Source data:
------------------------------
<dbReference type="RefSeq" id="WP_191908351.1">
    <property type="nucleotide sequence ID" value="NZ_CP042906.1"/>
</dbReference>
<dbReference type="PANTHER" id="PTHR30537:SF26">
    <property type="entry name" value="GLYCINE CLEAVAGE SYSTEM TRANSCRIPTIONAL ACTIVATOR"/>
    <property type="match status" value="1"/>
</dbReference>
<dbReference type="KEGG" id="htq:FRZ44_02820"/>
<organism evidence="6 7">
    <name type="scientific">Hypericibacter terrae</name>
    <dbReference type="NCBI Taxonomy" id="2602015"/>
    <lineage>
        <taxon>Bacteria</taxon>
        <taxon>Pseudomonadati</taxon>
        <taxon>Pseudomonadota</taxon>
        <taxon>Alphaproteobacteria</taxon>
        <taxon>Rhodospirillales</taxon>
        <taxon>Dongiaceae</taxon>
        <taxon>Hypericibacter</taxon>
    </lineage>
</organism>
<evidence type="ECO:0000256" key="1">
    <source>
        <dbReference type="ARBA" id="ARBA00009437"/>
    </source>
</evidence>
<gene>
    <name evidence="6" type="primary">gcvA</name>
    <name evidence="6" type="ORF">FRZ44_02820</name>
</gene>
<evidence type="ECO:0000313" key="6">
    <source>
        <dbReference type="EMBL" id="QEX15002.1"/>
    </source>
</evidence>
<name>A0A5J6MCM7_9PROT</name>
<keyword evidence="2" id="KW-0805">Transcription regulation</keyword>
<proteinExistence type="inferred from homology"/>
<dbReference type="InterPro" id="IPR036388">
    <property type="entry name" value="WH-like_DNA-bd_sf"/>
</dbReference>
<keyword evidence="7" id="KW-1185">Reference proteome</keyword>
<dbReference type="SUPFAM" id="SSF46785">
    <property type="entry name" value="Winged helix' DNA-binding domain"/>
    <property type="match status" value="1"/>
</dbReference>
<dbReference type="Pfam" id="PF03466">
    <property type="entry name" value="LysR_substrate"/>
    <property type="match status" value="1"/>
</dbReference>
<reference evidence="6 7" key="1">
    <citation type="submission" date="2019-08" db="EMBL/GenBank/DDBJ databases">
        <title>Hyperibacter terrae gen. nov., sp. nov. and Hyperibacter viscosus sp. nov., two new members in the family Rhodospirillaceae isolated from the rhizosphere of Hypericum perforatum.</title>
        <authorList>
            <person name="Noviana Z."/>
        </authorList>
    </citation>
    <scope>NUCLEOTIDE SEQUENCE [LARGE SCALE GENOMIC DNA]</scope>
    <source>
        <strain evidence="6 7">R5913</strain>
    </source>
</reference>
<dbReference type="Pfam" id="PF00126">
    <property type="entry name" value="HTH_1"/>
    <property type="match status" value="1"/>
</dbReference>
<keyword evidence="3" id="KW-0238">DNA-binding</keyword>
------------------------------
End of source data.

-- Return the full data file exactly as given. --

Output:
<dbReference type="RefSeq" id="WP_191908351.1">
    <property type="nucleotide sequence ID" value="NZ_CP042906.1"/>
</dbReference>
<dbReference type="PANTHER" id="PTHR30537:SF26">
    <property type="entry name" value="GLYCINE CLEAVAGE SYSTEM TRANSCRIPTIONAL ACTIVATOR"/>
    <property type="match status" value="1"/>
</dbReference>
<dbReference type="KEGG" id="htq:FRZ44_02820"/>
<organism evidence="6 7">
    <name type="scientific">Hypericibacter terrae</name>
    <dbReference type="NCBI Taxonomy" id="2602015"/>
    <lineage>
        <taxon>Bacteria</taxon>
        <taxon>Pseudomonadati</taxon>
        <taxon>Pseudomonadota</taxon>
        <taxon>Alphaproteobacteria</taxon>
        <taxon>Rhodospirillales</taxon>
        <taxon>Dongiaceae</taxon>
        <taxon>Hypericibacter</taxon>
    </lineage>
</organism>
<evidence type="ECO:0000256" key="1">
    <source>
        <dbReference type="ARBA" id="ARBA00009437"/>
    </source>
</evidence>
<gene>
    <name evidence="6" type="primary">gcvA</name>
    <name evidence="6" type="ORF">FRZ44_02820</name>
</gene>
<evidence type="ECO:0000313" key="6">
    <source>
        <dbReference type="EMBL" id="QEX15002.1"/>
    </source>
</evidence>
<name>A0A5J6MCM7_9PROT</name>
<keyword evidence="2" id="KW-0805">Transcription regulation</keyword>
<proteinExistence type="inferred from homology"/>
<dbReference type="InterPro" id="IPR036388">
    <property type="entry name" value="WH-like_DNA-bd_sf"/>
</dbReference>
<keyword evidence="7" id="KW-1185">Reference proteome</keyword>
<dbReference type="SUPFAM" id="SSF46785">
    <property type="entry name" value="Winged helix' DNA-binding domain"/>
    <property type="match status" value="1"/>
</dbReference>
<dbReference type="Pfam" id="PF03466">
    <property type="entry name" value="LysR_substrate"/>
    <property type="match status" value="1"/>
</dbReference>
<reference evidence="6 7" key="1">
    <citation type="submission" date="2019-08" db="EMBL/GenBank/DDBJ databases">
        <title>Hyperibacter terrae gen. nov., sp. nov. and Hyperibacter viscosus sp. nov., two new members in the family Rhodospirillaceae isolated from the rhizosphere of Hypericum perforatum.</title>
        <authorList>
            <person name="Noviana Z."/>
        </authorList>
    </citation>
    <scope>NUCLEOTIDE SEQUENCE [LARGE SCALE GENOMIC DNA]</scope>
    <source>
        <strain evidence="6 7">R5913</strain>
    </source>
</reference>
<dbReference type="Pfam" id="PF00126">
    <property type="entry name" value="HTH_1"/>
    <property type="match status" value="1"/>
</dbReference>
<keyword evidence="3" id="KW-0238">DNA-binding</keyword>